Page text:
That seems obvious, but you need a reliable tool capable to help you with compilation, migration and smart contract testing. That tool is the Truffle framework.
Also, to run a blockchain locally for testing, you need a relevant client. Feel free to choose [TestRPC]. It's a standard client that makes a good choice for automated testing. All you need is to Install both mentioned above tools globally to use them across various projects:
$ npm install -g truffle ethereumjs-testrpc
Basic DApp structure
When it comes to the Truffle framework, it has a set of resources for developing smart contracts. As for now, you can start with creating the following files and directory structure for your precious DApp:
As you can see, we haven't created any project-specific files. The point is, the created structure, and the source code of these files are project-agnostic and can be used for almost any project of yours. Let's see what do directories and file source codes mean:
build/ is where Truffle will put our compiled contracts.
chain/ is where the data directory and all the blockchain files will live. You will need it only when using geth as the blockchain client.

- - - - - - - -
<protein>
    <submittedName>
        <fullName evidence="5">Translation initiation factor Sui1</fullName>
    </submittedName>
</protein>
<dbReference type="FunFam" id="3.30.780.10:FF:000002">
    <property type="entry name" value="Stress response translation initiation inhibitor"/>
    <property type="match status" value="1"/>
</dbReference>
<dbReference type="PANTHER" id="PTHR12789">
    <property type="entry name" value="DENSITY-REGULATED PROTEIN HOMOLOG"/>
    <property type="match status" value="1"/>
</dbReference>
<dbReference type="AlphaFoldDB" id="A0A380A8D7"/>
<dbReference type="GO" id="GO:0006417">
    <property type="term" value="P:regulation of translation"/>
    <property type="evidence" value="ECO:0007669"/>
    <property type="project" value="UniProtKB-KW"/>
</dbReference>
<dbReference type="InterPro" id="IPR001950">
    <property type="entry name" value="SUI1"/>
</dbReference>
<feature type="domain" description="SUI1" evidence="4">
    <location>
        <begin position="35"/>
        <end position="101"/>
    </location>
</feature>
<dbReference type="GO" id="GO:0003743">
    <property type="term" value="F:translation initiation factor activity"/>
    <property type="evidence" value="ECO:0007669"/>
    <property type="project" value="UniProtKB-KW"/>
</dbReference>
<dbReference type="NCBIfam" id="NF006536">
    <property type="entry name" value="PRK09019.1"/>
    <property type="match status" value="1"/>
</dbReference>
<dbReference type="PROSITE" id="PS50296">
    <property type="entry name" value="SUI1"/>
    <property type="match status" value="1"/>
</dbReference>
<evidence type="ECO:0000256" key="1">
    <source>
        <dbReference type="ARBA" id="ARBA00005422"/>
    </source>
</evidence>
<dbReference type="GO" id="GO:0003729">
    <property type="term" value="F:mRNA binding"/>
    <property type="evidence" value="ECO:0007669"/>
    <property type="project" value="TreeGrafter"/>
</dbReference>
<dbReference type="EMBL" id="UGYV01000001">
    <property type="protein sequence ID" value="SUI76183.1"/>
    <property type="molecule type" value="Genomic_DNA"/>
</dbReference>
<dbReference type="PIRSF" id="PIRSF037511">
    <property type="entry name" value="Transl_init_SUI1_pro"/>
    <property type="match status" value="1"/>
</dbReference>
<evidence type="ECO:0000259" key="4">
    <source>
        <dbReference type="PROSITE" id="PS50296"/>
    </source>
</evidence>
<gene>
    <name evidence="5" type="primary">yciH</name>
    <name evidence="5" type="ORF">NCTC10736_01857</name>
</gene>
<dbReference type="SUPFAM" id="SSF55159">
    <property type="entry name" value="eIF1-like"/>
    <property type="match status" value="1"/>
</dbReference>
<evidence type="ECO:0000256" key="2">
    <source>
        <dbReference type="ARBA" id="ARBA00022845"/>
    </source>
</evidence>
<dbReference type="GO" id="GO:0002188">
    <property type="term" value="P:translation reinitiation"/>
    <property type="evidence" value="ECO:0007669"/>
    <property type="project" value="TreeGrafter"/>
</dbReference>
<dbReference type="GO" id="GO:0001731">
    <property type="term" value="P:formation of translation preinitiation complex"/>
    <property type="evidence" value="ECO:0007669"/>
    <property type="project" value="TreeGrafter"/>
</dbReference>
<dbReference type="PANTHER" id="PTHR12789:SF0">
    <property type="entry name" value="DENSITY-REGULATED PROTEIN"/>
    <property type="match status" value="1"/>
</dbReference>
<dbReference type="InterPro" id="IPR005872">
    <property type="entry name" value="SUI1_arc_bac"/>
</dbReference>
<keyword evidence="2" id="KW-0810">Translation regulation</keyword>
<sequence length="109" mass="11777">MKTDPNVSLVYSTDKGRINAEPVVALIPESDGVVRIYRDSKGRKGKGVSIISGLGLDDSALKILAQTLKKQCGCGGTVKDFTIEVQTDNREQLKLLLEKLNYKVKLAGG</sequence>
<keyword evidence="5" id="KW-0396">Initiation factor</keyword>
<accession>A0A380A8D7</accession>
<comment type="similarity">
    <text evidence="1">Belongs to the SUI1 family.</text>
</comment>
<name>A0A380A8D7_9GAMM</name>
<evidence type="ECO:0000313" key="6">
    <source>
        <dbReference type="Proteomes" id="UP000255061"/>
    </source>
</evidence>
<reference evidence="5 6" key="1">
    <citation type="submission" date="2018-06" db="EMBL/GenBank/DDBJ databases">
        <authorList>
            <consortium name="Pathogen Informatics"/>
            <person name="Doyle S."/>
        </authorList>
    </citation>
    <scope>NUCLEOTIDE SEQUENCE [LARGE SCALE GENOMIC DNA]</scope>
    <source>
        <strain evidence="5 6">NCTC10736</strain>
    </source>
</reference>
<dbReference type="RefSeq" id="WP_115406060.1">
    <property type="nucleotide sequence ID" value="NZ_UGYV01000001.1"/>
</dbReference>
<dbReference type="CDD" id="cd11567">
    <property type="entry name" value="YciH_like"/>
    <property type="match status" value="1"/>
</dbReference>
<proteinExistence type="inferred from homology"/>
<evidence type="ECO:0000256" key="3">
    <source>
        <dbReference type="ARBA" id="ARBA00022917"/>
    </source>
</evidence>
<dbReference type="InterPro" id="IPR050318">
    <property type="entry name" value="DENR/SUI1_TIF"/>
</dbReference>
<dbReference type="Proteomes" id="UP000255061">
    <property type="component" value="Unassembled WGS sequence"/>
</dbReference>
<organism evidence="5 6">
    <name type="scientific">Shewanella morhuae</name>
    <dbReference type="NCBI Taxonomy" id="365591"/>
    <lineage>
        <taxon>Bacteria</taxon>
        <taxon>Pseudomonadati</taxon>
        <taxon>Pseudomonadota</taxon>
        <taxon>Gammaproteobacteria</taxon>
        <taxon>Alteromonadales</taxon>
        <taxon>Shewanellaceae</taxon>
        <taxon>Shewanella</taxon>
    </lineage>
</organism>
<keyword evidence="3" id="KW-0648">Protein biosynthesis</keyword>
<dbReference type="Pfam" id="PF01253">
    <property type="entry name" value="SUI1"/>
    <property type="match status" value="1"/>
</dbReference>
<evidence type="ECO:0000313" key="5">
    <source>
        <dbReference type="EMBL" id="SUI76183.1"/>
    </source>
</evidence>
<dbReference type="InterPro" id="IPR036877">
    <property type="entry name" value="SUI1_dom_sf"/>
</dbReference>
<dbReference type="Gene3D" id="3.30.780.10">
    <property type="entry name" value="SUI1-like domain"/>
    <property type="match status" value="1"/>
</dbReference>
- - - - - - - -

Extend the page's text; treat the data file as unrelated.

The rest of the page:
scripts/ is where we later will put various utility scripts.
test/ is where we will keep our files for automated testing.
contracts/ is where the Solidity source code will live for all our contracts. The only contract so far is the required but project-agnostic Migrations.sol that Truffle is using to store the migration state for your project-specific contracts.
migrations/ is where we need to put deployment scripts for all contracts. Please, keep in mind that scripts have to be named as they are executed in numerical order and the first script in a list must be the required but project-agnostic 1_initial_migration.js which migrates Migrations.sol to the blockchain. Your project-specific deployment scripts must be named 2_example.js, 3_example.js etc. Luckily, the format of deployment script is quite easy to understand.
genesis.json contain information required to create the very first block in the blockchain known as the coinbase. This is only required when using geth as the blockchain client. The file itself contains information about the initial mining difficulty, transaction gas limits, etc.
truffle.js contain basic configuration for the Truffle framework to connect to your blockchain.
Give it a try: create your very first smart contract
Now when you are done with the basic DApp project structure, you can proceed to the next stage and create your very first, and very own smart contract.
In Ethereum, smart contracts are written in Solidity. To get more details about that language, feel free to check out the Solidity documentation.
As for your smart contract, try to make as simple as possible. Let it perform simple actions including adding transactions, getting the address of the trustee, etc.